Final Product: Climate action plan for UCCS - students and faculty could perform research and develop sections of the plan.
Assessing the energy and water efficiency of the Recreation Center. This building was designed to be 30% more efficient in both water and energy performance than a baseline building. Some questions that need to be answered: Is the building performing to design? What building systems contribute to energy and water efficiency? Are these building systems being used properly? Are the building occupants helping or hindering the energy and water efficiency of the building? There is a solar thermal system to heat the pool: How well is this working? How is it contributing to the overall use of energy? The solar thermal system is designed to provide two-thirds of the energy needed to heat the pool. Is this in fact happening? What is the financial analysis of the savings?
Final product: An analysis of the building systems and recommendations for energy and/or water efficiency improvements.
Assessing the energy efficiency of Science & Engineering Building. The Science Engineering building is designed to be 30% more energy efficient than a baseline building. Some questions that need to be answered: How is the building performing -- is it achieving a 30% reduction in energy use? What systems contribute to energy efficiency of the building (ice storage, heat recovery, etc.)? Are the direct digital controls (DDC) operating in such a way as to maximize energy efficiency? Is there more that building occupants can do to save energy? There is a solar photovoltaic thin film laminate system on the roof. What contribution is it making to the building energy use? Is it producing as much as it was designed to do (and promised by the vendor)? What is the financial analysis for savings?
Final product:An analysis of the building systems and recommendations for energy and/or water efficiency improvements.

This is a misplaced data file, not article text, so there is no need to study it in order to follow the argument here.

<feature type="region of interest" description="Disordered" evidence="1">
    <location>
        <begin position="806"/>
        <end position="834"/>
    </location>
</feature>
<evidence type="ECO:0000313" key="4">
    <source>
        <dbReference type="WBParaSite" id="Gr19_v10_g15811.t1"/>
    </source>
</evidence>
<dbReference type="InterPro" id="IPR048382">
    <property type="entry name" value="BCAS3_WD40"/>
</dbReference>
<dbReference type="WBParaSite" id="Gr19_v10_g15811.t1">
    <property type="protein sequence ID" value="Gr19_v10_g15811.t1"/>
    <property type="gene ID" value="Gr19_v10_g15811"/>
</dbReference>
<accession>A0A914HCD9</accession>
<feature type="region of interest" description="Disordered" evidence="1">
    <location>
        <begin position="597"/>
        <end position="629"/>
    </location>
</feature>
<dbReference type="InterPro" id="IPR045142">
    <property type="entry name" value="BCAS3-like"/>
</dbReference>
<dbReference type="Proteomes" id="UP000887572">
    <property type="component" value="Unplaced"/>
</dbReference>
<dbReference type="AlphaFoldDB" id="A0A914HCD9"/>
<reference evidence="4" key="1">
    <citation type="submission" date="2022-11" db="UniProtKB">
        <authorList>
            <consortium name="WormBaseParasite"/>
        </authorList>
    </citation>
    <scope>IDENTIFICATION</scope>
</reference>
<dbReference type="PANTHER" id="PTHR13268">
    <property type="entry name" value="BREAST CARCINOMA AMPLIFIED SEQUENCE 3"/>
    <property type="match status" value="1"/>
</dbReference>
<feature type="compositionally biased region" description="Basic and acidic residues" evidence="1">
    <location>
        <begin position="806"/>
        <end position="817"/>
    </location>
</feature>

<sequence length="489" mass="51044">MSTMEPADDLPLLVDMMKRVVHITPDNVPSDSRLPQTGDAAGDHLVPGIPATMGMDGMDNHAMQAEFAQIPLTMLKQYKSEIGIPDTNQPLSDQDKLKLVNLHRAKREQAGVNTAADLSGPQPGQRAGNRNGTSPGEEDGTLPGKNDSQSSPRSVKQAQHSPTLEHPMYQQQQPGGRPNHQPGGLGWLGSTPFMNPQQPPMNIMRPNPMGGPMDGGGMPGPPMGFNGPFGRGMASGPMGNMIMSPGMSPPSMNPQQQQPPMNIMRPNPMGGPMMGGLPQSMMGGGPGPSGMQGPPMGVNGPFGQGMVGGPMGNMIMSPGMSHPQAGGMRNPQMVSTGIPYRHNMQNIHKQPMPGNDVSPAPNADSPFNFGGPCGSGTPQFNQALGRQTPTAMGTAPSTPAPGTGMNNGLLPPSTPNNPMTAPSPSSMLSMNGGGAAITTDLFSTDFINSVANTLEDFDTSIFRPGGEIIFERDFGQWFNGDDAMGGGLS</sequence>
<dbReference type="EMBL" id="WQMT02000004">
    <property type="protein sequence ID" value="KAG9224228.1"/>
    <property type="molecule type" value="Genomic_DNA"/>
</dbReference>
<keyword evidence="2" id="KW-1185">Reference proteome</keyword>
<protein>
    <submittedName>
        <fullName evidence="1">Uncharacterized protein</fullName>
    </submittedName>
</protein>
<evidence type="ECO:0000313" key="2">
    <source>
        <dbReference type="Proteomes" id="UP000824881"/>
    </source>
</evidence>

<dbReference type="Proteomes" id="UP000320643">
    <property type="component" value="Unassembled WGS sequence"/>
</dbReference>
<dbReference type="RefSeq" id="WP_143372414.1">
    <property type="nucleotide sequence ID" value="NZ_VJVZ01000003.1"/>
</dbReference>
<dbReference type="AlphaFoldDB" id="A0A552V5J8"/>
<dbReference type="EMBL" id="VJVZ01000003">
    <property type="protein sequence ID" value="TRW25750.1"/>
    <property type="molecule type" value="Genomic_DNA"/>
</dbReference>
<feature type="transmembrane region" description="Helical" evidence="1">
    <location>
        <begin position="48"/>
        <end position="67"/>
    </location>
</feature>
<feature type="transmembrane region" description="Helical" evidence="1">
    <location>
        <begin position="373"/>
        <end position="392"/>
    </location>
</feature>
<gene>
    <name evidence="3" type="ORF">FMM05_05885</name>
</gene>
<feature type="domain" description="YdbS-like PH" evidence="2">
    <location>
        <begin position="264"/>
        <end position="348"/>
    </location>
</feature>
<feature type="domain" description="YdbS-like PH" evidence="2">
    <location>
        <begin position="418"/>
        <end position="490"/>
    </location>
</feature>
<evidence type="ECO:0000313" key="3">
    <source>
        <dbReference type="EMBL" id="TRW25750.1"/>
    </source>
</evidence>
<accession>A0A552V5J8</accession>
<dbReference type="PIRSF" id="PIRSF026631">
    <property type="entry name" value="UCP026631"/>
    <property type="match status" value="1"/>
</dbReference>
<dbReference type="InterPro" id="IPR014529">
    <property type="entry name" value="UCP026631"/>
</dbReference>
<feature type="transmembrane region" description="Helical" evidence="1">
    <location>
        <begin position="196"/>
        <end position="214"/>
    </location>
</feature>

Science & Engineering Building ice storage system analysis. What does this system do? How much more energy (i.e., coal) is required to run the system? What is the trade off in costs for reducing peak demand electricity charges? Is the system optimized to produce the greatest results? What is the optimal sequence for the direct digital controls (DDC)? Is the size adequate to have the chillers completely shut off during peak demand times of day?
Final product: A poster for display in the building, a report, presentation.
Building Automation System control analysis on campus buildings. In the last couple of years, UCCS has significantly upgraded our Building Automation Systems (BAS). We now have the ability to better control building to optimally match the occupancy of buildings. However, we do not necessarily have the staff to develop the optimal strategies. This could be a great faculty/student project to examine a particular building and analyze what setpoints are in place, how are they working, and are there strategies that could save energy and/or increase occupant comfort?
Final Product: Analysis of current systems and a guide that Facilities Services uses for managing building HVAC systems.
Solar photovoltaic system siting analysis. Students passed a $5 per semester fee to pay for photovoltaic panel installations on campus.. This study would look at where are the best places for these installations, including smaller installations for light poles. Analysis would include costs for the systems, sizing, assessing rebates available, determining payback, and making recommendations.
Final Product: An analysis the most desirable campus sites for future solar photovoltaic panel installations.
These are just a few topics -- there are many more potential research ideas or projects in sustainability. If you have a sustainability topic for which you would like to conduct research, please contact the Director of Sustainability, Linda Kogan, to discuss the options.